These days, we need a strong current of theological explication of Christian eschatology. Richard Middleton has stepped forward—and his book doesn't even mention zombies.
The movie Heaven Is for Real—based on the book by the same name—tells the story of minister Todd Burpo and his four-year-old son Colton. The main plot revolves around Colton’s near-death experience and his claims that while undergoing surgery he visited heaven and sat on Jesus’ lap. Burpo struggles to define what happened to Colton for himself as well as for the community of faith to which he ministers.
Since childhood, I've been uncomfortable with the idea that accepting Jesus is an automatic ticket to heaven—and with the reverse idea.
God's "consuming fire" is the fire of holy love. It doesn't await sinners in the future; it burns up sin itself.
I am confident that the new creation will include animals. I hope that it will include Merle, my deceased smooth-coat collie.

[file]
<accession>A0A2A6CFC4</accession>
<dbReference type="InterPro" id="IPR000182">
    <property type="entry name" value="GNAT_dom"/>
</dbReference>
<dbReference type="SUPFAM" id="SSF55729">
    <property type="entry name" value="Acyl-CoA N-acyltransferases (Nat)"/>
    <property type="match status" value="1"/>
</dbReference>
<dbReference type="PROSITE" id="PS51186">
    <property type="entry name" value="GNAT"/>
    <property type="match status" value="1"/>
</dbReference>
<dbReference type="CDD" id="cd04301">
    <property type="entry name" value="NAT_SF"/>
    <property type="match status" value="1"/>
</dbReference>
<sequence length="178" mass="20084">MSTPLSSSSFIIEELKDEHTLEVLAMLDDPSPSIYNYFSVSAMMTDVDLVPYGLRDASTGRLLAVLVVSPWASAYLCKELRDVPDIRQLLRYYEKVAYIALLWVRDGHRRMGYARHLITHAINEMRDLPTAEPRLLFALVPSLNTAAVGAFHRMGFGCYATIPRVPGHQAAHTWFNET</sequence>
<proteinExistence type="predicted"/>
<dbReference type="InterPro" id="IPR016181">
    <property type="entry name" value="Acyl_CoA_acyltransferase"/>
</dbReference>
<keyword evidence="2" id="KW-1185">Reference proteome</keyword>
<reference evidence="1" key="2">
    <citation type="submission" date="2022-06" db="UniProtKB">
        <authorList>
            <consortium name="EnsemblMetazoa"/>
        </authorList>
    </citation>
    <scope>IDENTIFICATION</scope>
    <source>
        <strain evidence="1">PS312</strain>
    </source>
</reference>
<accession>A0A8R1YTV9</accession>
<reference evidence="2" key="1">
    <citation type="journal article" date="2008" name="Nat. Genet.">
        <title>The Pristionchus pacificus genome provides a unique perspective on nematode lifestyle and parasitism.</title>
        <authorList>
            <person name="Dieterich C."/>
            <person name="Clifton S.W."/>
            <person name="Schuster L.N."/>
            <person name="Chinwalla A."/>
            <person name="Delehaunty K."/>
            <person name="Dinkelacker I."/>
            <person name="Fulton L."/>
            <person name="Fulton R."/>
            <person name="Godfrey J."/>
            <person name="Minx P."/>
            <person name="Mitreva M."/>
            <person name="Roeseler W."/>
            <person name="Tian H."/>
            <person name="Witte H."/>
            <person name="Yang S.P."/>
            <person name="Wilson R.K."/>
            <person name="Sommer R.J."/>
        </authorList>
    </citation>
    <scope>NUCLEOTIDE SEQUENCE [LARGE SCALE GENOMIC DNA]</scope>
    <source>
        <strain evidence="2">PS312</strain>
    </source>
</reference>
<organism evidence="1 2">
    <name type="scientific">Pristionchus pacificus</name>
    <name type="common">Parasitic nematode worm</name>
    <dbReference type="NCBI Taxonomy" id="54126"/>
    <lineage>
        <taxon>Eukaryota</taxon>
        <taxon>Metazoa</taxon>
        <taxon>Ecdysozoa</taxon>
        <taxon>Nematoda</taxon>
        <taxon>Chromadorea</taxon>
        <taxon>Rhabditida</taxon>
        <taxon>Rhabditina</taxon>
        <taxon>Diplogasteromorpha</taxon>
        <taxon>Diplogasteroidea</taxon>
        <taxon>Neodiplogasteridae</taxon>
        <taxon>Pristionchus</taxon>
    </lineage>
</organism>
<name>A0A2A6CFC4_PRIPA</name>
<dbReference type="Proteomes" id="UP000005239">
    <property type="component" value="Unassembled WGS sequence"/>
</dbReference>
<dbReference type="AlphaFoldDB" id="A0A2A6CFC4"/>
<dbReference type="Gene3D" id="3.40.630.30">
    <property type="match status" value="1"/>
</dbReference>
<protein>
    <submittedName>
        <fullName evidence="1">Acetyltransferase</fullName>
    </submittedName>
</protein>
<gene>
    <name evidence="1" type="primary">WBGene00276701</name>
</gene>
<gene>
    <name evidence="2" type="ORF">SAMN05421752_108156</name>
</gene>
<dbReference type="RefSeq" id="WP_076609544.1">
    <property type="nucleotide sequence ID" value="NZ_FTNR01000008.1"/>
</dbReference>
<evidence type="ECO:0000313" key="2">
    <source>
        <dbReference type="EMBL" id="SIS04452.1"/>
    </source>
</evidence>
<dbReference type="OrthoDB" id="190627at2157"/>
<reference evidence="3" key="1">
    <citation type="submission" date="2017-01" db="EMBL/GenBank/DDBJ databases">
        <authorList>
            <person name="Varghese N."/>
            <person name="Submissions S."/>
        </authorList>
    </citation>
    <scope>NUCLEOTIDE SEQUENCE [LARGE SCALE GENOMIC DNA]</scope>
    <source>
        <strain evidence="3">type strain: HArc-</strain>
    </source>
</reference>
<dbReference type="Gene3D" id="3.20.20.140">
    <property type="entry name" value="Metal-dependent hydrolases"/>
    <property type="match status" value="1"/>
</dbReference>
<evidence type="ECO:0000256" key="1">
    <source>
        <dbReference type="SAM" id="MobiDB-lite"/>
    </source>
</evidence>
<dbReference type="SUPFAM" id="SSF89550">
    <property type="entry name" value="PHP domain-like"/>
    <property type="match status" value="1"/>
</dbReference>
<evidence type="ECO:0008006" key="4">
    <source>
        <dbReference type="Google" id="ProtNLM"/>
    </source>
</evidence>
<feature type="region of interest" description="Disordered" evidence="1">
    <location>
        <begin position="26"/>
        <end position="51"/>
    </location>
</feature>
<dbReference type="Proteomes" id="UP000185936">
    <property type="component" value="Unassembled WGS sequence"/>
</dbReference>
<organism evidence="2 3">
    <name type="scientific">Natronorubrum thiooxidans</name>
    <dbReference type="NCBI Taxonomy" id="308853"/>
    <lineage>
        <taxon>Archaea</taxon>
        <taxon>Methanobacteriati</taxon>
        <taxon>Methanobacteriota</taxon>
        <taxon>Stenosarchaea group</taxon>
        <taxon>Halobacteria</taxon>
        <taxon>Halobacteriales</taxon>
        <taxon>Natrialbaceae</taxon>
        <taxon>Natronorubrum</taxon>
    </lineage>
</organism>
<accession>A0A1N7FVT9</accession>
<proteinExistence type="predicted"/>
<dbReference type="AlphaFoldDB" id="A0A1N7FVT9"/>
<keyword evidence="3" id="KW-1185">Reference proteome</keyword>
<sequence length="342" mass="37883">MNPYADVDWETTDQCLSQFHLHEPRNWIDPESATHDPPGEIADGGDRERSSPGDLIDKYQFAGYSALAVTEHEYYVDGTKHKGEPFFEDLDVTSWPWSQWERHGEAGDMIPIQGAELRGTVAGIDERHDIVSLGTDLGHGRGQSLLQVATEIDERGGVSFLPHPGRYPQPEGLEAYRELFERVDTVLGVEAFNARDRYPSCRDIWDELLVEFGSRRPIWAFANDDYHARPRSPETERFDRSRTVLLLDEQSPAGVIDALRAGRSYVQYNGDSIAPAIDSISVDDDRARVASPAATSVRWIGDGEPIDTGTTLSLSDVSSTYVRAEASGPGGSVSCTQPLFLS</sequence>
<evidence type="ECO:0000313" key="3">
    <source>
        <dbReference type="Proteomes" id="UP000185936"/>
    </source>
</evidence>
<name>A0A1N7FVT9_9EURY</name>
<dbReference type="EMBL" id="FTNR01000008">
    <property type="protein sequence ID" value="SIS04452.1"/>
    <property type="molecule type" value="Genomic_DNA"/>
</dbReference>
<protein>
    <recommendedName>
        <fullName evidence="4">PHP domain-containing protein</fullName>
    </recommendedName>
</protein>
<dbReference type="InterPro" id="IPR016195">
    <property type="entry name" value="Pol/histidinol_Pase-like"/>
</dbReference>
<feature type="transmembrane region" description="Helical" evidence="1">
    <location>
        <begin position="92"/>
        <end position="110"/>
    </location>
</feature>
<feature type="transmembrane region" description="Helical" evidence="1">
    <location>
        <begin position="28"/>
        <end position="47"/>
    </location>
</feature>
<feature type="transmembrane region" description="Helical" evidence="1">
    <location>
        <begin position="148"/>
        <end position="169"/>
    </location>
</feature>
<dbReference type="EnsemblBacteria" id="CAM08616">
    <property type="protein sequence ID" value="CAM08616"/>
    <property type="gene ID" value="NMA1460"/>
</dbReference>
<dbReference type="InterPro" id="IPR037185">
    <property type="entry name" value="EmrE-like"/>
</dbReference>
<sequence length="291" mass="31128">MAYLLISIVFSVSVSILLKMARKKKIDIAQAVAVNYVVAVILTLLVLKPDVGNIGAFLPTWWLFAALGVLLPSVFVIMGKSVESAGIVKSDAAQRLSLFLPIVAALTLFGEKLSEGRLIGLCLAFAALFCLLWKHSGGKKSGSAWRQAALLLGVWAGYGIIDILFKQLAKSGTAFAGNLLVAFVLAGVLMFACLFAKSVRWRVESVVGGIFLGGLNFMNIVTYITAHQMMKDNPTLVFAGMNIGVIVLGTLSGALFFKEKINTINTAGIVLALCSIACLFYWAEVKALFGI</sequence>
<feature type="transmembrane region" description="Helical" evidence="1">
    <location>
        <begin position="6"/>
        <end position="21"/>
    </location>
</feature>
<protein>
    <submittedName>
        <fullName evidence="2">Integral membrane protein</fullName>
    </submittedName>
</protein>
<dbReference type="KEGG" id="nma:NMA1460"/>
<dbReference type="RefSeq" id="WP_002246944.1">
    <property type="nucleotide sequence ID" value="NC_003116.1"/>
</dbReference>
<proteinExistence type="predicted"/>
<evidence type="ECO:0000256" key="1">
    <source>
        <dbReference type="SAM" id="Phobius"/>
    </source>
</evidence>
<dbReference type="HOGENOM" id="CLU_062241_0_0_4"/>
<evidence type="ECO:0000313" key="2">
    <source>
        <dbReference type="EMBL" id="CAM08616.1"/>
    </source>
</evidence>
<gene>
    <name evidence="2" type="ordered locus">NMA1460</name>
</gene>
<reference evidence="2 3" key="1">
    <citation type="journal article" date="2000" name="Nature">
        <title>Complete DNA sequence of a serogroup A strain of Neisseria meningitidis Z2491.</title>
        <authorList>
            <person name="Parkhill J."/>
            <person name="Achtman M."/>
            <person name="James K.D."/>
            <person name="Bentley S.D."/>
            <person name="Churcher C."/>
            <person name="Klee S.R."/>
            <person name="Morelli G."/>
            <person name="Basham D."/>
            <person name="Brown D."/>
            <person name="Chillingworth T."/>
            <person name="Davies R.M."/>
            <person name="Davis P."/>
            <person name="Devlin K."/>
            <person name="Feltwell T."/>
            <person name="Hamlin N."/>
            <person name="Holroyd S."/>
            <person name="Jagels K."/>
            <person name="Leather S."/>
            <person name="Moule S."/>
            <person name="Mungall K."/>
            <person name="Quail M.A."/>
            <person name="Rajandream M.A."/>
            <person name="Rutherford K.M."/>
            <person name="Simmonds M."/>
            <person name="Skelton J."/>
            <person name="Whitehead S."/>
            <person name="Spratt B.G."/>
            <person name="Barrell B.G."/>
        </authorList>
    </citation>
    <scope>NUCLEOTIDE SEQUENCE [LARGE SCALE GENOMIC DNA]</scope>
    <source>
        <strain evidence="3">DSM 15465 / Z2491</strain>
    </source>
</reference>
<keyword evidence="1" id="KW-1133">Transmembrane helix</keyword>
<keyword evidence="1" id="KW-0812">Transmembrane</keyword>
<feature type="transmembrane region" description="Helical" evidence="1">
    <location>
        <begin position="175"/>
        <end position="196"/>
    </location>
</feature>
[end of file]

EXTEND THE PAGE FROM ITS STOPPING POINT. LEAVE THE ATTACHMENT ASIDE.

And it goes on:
While Christian scholars have long questioned body-soul dualism, it remains common in church circles. This may finally be changing.
We might Bible-study our way through most of this difficult parable, but what do we do with the guest who is pulled in off the streets and then kicked out?
When Acts says Jesus is "taken up to heaven," this is not a spatial claim.
What can we say about the afterlife?
I would just as soon skip the first part of this Gospel reading. The Sadducees are trying to trick Jesus by getting him to respond to an impossible question about the resurrection. According to the law, if one of two brothers dies before his wife has children, then his brother marries her. But what if there are seven brothers, and each marries the woman in turn? To whom will she belong at the resurrection?